The God-sized task of translating the Bible into the Lamnso language began in 1971 and culminated in the Bible Dedication on November 18th, 2016 with the presentation of the entire Bible, including the complete Old and New Testaments, plus the Lamnso Dictionary. This 45-year process has been a journey in which God raised people up to be an integral part of his work in the Nso people. Just as he wove them together in their mother’s wombs (Ps. 139), God wove individuals together into translation and interchurch teams over the years of the project. The dedication was a celebration of thanksgiving combined with the historic background, and a pledge of support to use both the Bible and Dictionary. Enthusiastic choirs sang and danced, and there was a poignant cultural dramatization of the lost condition of mankind in their struggle with personal conflict and sin, and the saving grace offered to all cultures through the sacrificial death of Christ, our Savior. The emotional dedication was filled with joy and praise to God, including spontaneously being led in the hymn, “To God Be the Glory!”
One cause for celebration is the potential for far-reaching usage of the Lamnso Bible and Dictionary, even beyond the church. In 2012 the government authorized the teaching and learning of indigenous languages and cultures in Cameroonian schools. Following that sanction, many Bible-based literacy publications became part of public school curriculum. At the dedication, Mr. Angwafor Clement Mankefo, Divisional Delegate of Basic Education Bui, stated dedicating the Bible in Lamnso is an event that, “Strikes a symbolic throb in the heart beat of the Nso people.” Preservation of their language is truly a gift to the people.
Following the dedication, Charles Grebe, son of SIL translator /translation consultant, Karl Grebe, gave cultural perspective to the completed work. He spoke of his step-mother, Frida, reading a passage from the Lamnso Old Testament to her elderly mother, who is a strong believer in Christ. After hearing the verses in Lamnso, her mother exclaimed, “I hear (understand) it very well!” The mother was able to explain Lamnso words used in Scripture that were unfamiliar to her highly educated daughter. Having the Bible in Lamnso gives Nso elders full access to God’s word they have not had previously and allows them to share their wisdom with the next generation. In this way, language is validated and preserved, and families are tied together across the generations.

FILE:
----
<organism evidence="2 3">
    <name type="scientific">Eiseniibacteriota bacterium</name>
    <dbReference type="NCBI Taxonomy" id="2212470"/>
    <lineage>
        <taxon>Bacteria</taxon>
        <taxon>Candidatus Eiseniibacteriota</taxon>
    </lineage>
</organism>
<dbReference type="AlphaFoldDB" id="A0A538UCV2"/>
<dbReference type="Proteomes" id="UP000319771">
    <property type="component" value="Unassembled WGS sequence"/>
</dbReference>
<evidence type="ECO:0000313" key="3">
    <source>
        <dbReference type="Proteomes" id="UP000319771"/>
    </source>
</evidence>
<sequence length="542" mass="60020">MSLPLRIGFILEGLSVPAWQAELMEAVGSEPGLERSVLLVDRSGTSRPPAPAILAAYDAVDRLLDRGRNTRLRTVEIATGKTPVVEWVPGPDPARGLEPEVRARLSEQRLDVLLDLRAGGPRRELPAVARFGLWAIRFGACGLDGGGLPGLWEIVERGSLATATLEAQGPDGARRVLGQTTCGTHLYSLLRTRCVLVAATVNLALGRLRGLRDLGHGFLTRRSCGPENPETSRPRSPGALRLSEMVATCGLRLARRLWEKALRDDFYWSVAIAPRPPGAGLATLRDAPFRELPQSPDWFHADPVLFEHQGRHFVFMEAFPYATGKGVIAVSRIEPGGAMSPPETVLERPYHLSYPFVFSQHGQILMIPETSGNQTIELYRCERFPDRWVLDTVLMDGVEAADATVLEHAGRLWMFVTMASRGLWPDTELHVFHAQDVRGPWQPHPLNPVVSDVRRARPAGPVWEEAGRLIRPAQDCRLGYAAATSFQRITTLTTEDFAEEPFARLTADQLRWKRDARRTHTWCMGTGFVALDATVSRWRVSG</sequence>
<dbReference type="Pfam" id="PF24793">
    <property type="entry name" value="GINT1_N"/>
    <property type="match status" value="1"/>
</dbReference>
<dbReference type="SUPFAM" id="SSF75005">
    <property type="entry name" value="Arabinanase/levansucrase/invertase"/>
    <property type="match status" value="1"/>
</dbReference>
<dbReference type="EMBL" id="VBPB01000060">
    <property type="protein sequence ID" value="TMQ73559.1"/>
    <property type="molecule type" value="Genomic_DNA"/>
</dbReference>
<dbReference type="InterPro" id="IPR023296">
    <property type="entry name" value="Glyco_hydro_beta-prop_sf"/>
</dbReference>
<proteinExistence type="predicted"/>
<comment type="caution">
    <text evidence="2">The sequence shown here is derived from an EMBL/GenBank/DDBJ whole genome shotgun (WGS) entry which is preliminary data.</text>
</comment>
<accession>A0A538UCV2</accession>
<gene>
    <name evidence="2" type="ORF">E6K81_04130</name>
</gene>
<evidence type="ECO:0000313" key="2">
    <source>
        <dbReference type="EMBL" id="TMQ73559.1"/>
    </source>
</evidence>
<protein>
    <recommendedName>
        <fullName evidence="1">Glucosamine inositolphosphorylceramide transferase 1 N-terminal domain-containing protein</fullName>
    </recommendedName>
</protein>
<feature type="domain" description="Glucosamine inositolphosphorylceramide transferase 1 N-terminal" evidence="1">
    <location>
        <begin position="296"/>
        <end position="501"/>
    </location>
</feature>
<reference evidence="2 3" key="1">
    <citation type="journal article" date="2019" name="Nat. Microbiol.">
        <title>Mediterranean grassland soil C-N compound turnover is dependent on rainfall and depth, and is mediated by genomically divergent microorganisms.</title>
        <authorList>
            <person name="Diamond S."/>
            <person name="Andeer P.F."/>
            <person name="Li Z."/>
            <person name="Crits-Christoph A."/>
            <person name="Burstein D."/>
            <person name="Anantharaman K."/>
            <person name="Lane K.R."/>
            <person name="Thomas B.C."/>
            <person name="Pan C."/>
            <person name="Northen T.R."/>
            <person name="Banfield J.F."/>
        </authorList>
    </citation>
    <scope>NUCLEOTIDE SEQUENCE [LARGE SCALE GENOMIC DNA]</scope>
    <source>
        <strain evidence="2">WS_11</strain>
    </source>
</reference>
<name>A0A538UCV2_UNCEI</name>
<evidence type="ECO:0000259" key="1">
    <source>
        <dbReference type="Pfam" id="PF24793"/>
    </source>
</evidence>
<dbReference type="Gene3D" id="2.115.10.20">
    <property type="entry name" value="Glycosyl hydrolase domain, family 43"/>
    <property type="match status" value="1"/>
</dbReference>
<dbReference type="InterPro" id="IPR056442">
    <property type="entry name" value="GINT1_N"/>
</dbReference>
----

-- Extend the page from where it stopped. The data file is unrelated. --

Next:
As experienced in many other cultures, Nso people have a diaspora scattered abroad. Modern technology has provided a way for them to link together and support their cultural heritage through venues such as Facebook. Elements of that culture are at risk of extinction, however, when generations move away from homeland. Language is vulnerable because specific words fall into disuse. The Lamnso Dictionary will have a vital role in preserving words and their meanings for those not living in Nso land. Frida Grebe said, “My mother used to be my dictionary. Now we can read the Bible together in Lamnso, and I also have my dictionary as a guide.”
It is the prayer of SIL and the Christian Church in Cameroon that both the Bible and dictionary will be used widely as an instrument for the growth of individuals and the Church, a vehicle for evangelism, and a tool for language learning and the preservation of linguistic culture for the Nso people in Cameroon and throughout the diaspora. With one voice we proclaim, “To God Be the Glory!”
Lamnso Bible Dedication
Friday, November 18th, 2016
Kumbo, Northwest Region, Cameroon
— Laura Johnson ( email@example.com )
— Photos by Joe Rider